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4 Steps to Effective Leadership in Emerging Markets

If we are taught to learn from case studies of past successes, is it any surprise that leaders look into the rear-view mirror to find their future leaders? This approach may have worked before but has become the modern-day Maginot line of leadership. This condition is especially severe within the emerging world where I operate.
For most of the twentieth century, leaders led through variations of command and control. That hierarchical, inward-focused style began to unravel at the end of the century. Still appropriate in certain situations, but in an increasingly complex-adaptive reality it is increasingly being displaced. There is now talk of ‘leaderless’ organisation, leading by objective but what leadership style will eventually emerge in this still young century? To understand future leadership requirements, I, as a scholar practitioner, have resorted to become engaged in critical reflexive practices to draw from my own experience and from those leaders I know and from what is written not only in popular business articles but also those acquired through the long hazardous journey of critical action research (CAR).
Through the above mentioned practices I am confident that there are at least five fundamental business changes that create a need for new leadership skills:
• Intensified global and local competition
• Faster rate of information and innovation
• Greater uncertainty and ambiguity
• Greater emphasis on corporate social responsibility
• Greater need for virtual teams that transcend an organization’s boundaries
These shifts are well known, but their ramifications for leadership are not well understood. Leaders need to be prepared for the future rather than stuck in the past.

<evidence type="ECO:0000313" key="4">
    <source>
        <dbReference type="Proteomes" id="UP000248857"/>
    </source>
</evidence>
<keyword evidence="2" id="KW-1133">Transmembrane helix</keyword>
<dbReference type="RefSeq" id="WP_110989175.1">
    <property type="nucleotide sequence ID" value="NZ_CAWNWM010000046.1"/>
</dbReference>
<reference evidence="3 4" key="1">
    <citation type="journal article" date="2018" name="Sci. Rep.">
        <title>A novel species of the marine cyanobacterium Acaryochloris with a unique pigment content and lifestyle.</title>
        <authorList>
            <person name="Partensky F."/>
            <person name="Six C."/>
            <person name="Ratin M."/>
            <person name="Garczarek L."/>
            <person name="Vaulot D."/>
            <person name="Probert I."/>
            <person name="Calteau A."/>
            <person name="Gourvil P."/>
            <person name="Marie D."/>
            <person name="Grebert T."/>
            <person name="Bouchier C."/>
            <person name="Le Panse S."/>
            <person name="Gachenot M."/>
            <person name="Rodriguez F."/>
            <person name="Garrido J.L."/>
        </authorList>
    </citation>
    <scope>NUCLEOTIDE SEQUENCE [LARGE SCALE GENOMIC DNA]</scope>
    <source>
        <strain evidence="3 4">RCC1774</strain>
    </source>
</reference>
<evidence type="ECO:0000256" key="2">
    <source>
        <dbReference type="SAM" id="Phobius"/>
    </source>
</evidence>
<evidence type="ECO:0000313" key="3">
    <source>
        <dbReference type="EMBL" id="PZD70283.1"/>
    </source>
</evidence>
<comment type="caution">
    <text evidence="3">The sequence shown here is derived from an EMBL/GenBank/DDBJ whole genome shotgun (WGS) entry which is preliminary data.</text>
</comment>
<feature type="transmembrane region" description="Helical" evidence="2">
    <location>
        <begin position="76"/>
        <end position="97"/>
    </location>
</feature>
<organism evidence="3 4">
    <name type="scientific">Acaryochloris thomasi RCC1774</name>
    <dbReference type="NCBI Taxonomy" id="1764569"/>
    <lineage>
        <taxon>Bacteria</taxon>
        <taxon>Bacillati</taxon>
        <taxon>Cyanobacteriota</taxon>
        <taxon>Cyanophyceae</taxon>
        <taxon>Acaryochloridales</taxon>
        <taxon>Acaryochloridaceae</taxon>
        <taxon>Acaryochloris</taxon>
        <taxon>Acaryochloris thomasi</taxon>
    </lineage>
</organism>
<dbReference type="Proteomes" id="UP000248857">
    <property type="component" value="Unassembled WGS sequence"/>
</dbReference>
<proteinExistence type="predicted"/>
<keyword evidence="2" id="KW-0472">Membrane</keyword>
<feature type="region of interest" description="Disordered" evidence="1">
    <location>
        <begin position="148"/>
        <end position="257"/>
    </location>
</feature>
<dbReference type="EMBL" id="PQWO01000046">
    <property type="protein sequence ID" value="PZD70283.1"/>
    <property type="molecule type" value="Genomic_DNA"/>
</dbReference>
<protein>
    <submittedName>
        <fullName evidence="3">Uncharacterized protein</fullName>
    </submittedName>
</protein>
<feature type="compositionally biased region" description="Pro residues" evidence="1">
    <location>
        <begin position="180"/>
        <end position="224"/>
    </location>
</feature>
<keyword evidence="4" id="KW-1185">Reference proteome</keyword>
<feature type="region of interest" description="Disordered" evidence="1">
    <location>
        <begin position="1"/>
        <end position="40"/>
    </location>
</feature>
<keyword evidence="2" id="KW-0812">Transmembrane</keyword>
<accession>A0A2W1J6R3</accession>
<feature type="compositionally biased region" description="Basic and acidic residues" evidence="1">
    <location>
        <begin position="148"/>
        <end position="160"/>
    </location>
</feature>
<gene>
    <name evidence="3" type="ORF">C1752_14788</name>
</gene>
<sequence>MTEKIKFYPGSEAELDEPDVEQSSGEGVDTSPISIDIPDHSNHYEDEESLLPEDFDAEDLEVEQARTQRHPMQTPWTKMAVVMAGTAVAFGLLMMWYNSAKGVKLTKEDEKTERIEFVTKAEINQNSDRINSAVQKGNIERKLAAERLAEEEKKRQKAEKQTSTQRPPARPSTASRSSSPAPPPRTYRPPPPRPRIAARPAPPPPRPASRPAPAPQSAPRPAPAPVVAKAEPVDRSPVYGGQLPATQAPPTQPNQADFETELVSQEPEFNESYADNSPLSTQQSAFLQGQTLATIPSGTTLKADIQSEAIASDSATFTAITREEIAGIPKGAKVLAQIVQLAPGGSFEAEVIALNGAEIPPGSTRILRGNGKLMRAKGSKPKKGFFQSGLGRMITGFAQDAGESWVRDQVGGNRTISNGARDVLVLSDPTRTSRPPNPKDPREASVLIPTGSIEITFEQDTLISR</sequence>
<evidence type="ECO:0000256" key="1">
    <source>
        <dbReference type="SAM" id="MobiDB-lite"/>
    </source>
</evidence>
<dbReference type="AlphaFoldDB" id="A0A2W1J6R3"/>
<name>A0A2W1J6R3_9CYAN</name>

Certain attributes of leadership are no doubt timeless. Integrity, courage, judgment, intelligence, vision, and ambition all still matter but will be insufficient in the future. Four additional skills or qualities are needed now.
As a first step, leaders need to be able to navigate through this kaleidoscopic environment. They need to convey purpose and direction but also be willing to make midcourse corrections. They need analytical skills, as always, but also the ability to discern and translate signals and make decisions on the basis of both experience and imperfect information about the future.
Second, leaders need to empathize with people, understand perspectives different from their own, and build rapport and confidence from those they lead. Leaders need to be able to provide tangible added value not only to the way works are coordinated, facilitated and enabled by the employees but also to the sense of organisation sense optimism and purpose.
Third, leaders need to be willing to self-correct. This skill has less to do with fine-tuning strategy than with revisiting their personal and long-held assumptions about business leadership and success. Leaders need to question the status quo, be willing to reexamine the environment, and correct outdated modes of leadership. It is tricky to balance this questioning stance with the confidence that leaders need to convey.
Finally, leaders need to win and win. Their success will increasingly depend on those around them rather than coming at their expense.

Posted in Articles, Reflexive Mode, Rudolf's Articles.